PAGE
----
Players will not be reseeded after the mini-round and quarterfinals - once the Knockout Stage bracket is set up, the pairings for the remainder of the tournament will be locked in. (This will allow players in subsequent Knockout Stage rounds to know their opponents sooner, and therefore to potentially begin their games earlier.)

 

If there is a draw in the Knockout Stage, the higher-seeded player will advance (or win the tournament if there is a draw in the Final), but the result will be recorded as a draw for AREA purposes.

 

NOTE FROM THE GM (DARREN): Why are we changing the normal Swiss Knockout format? The guiding principle I’m trying to follow in using this format is that if possible, anyone who gets through the Knockout Stage undefeated should have a significant advantage over all other players who suffer a loss along the way. (Or to put that another way, no undefeated player should ever have to face anyone in the Knockout Stage with fewer overall wins in the tournament: e.g., a 5-0 player should have to face a 5-1 or even 6-1 player, never a 4-1 player.)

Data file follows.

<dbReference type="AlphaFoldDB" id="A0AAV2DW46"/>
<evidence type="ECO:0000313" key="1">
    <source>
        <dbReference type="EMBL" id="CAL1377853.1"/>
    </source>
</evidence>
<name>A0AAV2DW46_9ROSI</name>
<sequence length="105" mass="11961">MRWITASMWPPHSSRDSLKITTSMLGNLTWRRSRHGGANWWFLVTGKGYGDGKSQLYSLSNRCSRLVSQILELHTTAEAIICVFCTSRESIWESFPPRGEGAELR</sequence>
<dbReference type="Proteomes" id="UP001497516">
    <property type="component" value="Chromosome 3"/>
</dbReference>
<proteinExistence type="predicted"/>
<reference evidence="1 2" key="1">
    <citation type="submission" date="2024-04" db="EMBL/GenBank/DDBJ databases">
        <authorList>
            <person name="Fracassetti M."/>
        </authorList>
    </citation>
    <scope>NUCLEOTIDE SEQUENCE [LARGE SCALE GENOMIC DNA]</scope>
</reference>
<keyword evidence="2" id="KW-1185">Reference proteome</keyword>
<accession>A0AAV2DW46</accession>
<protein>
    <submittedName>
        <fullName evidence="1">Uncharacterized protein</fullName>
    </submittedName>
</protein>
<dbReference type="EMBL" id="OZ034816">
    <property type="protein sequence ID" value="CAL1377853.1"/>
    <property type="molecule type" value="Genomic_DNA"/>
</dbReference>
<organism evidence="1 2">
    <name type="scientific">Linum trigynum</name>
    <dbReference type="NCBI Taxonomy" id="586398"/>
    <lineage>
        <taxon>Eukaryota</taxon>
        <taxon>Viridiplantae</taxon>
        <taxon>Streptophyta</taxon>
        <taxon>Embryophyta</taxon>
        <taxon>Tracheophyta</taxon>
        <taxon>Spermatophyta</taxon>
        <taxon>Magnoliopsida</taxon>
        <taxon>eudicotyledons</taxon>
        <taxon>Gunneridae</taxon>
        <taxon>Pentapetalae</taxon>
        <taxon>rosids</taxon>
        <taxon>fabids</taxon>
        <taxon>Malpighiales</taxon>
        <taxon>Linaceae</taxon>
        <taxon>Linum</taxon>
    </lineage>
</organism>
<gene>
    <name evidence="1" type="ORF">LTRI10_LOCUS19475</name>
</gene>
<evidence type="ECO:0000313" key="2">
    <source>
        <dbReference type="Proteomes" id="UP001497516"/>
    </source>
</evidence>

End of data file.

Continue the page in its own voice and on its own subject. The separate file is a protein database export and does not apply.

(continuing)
The main downside of eliminating players after they lose a second game is that we aren’t be facilitating organized play for players who are out of the running for the Knockout Stage. But on the other hand, the admin involved in running this sort of tournament is significantly reduced – making it a more attractive prospect to GM. Players eliminated early can always find more organized play via the WAS Ladder that Greg Smith organizes; they also won’t need to feel guilty about dropping out of a Swiss event after likely-but-not-definitely being eliminated. I’ve also never felt particularly happy with players sneaking into the quarterfinals on a set of artificial tiebreakers ahead of other players with the same record; e.g., in the 2017-18 BPA PBEM tournament, two players with 4-1 records failed to qualify for the Knockout Stage at all. And double-elimination should hopefully make the earlier rounds feel more important and urgent - particularly for two undefeated players facing off in the final Preliminary Stage round.